International prohibition of the pesticide endosulfan

In early May the Parties to the Stockholm Convention agreed to ban use of the pesticide endosulfan. This pesticide has highly detrimental effects not only on human health but also in the environment, where it persists and can be transported over long distances.

Geir Wing Garbrielsen and Nicholas Warner does research on birds in the Fram Centre lab

Researchers Geir Wing Garbrielsen (left) from the Norwegian Polar Institute and Nicholas Warner from the Norwegian Institute for Air Research (NILU) taking samples from seabirds to chart the accumulation of environmental pollutants in the animals. Photo: Ole Magnus Rapp

Dead glaucous gull on a nest in Svalbard

Dead glaucous gull on a nest. Photo: Hallvard Strøm / Norwegian Polar Institute

Glaciologist Elisabeth Isaksson holding up an ice core during fieldwork

Endosulfan has been detected in ice cores from Svalbard. Glaciologist Elisabeth Isaksson holding up an ice core during fieldwork. Photo: Norwegian Polar Institute

Ecotoxicological studies of air, ice and animals in Canada and Svalbard – far from release sites – have been crucial in prompting the Parties of the Stockholm Convention to prohibit the use of endosulfan.

– The fact that we now have a global ban against endosulfan is yet another example of how the ecotoxicological studies we and others do provide important results that can get dangerous substances off the market. This time, once again, data on environmental pollutants in the Arctic has been an important factor in getting the pesticide endosulfan banned, said senior scientist Geir Wing Gabrielsen from the Norwegian Polar Institute.

Gabrielsen is head of the ecotoxicology research programme at the Polar Institute and has studied environmental pollutants in the Arctic for many years, for example through the research programme Contaminants in polar regions (COPOL). Scientists at the Polar Institute have detected pollutants in several animal species from the Arctic, including several seabirds. Endosulfan is also one of the pollutants discovered in the glacier Austfonna in Svalbard (article in Norwegian) by Norwegian Polar Institute glaciologist Elisabeth Isaksson and her colleagues.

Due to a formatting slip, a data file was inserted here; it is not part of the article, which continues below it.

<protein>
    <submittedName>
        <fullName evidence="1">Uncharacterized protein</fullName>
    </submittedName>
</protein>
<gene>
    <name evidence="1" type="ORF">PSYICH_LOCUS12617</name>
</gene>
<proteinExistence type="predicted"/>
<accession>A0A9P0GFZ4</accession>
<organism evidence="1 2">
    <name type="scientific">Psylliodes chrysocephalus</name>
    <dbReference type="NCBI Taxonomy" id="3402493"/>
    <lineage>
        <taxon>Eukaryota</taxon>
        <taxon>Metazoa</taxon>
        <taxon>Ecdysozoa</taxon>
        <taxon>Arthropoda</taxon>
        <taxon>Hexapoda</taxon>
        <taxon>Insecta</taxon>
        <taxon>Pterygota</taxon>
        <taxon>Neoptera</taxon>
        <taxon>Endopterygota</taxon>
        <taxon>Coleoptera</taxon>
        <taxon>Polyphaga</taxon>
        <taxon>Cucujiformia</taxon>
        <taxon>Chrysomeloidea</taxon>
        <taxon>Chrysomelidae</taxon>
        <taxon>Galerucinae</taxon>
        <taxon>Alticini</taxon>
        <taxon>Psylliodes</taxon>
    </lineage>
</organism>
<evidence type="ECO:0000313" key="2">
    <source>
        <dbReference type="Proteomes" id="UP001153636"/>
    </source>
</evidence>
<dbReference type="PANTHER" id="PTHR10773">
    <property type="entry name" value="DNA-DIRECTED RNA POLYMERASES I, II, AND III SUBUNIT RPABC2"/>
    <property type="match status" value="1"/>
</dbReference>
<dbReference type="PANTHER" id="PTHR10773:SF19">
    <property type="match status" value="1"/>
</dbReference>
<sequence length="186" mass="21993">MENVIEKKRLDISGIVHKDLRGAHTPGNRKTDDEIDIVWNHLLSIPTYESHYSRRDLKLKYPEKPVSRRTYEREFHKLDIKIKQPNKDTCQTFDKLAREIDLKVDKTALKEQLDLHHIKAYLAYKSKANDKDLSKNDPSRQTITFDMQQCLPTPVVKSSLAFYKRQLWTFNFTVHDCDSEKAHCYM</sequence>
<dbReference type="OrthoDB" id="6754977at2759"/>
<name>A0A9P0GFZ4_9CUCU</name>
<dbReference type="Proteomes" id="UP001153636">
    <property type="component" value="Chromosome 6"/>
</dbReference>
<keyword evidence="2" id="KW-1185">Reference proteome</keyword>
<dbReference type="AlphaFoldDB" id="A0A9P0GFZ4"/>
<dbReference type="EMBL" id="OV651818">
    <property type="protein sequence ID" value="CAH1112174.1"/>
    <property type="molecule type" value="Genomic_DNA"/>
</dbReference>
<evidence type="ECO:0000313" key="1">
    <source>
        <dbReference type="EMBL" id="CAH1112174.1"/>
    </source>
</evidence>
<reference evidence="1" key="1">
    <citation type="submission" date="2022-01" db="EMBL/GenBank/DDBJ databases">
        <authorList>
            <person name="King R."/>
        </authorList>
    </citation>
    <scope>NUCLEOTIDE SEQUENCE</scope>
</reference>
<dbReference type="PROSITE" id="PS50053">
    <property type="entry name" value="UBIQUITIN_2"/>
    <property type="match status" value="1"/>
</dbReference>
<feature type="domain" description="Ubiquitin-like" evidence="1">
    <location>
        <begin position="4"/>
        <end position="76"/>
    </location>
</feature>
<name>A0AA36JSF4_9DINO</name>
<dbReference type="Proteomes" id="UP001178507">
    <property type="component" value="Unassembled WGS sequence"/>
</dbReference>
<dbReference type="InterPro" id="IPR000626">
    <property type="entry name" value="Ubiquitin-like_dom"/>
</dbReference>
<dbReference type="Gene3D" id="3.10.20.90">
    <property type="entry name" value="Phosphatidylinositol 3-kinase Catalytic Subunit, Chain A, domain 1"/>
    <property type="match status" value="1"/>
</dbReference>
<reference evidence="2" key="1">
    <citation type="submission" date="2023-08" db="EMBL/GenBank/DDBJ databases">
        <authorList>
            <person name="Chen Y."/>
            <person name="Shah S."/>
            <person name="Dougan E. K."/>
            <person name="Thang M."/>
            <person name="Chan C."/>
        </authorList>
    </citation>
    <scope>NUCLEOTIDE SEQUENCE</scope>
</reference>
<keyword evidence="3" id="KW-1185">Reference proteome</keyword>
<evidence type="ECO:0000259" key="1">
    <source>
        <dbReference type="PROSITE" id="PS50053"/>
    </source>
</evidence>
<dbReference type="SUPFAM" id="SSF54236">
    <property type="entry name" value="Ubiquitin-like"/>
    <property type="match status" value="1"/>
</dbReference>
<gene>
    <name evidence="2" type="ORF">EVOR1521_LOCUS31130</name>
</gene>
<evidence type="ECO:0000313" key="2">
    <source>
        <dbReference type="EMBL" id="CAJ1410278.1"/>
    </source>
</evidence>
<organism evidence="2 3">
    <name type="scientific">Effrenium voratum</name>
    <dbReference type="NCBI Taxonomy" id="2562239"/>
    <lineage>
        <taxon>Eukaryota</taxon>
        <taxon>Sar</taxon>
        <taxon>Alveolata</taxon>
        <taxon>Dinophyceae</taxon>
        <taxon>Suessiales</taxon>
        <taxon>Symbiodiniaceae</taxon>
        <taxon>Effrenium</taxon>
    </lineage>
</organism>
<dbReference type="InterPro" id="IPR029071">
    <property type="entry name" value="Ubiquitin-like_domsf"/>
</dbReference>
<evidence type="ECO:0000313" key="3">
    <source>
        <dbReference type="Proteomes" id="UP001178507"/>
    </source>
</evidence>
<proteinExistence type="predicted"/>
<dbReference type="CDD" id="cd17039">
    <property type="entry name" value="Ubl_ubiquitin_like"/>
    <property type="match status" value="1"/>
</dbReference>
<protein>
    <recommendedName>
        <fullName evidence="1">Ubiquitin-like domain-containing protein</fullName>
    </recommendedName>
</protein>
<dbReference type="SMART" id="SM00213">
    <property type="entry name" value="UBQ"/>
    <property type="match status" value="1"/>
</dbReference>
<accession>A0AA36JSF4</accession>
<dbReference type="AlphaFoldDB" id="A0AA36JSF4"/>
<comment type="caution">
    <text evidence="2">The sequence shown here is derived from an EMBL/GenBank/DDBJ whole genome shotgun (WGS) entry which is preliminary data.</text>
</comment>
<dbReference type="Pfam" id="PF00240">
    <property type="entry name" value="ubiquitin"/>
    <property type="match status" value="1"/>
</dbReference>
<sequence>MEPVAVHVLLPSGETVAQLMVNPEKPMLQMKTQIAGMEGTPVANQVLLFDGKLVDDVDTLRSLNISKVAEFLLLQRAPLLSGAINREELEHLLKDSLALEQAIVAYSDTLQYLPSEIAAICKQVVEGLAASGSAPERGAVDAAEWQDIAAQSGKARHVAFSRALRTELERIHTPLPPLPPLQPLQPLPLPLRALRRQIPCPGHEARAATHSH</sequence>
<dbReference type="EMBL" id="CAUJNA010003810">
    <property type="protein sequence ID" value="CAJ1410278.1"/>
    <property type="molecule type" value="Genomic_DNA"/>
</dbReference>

Erik Solheim, the Minister of the Environment and International Development, considers the ban against endosulfan a major step forward in the efforts to stop the spread of environmental pollutants.

– Environmental pollutants are a global challenge and therefore international regulations are required, he said in a press release (article in Norwegian).

Endosulfan is used as a pesticide. It has extremely adverse effects on health; it impacts the nervous system and is poisonous when ingested. As an environmental pollutant, it is toxic to fish and accumulates in the food chain. When released to the environment it is extremely persistent, and has even been found in the Arctic – far from the source sites. Endosulfan has been banned in Norway since 1999.

The Stockholm Convention on Persistent Organic Pollutants is the most important agreement regulating pollutants on a global scale. It came into force in 2004 and over 170 countries have ratified it. The Stockholm Convention now regulates 22 polluting substances. In the beginning, it included 12 persistent organic pollutants, including DDT, PCB and dioxins. 9 more substances were regulated in 2009, among them two brominated flame retardants, the pesticide lindane, and PFOS and related perfluorinated compounds.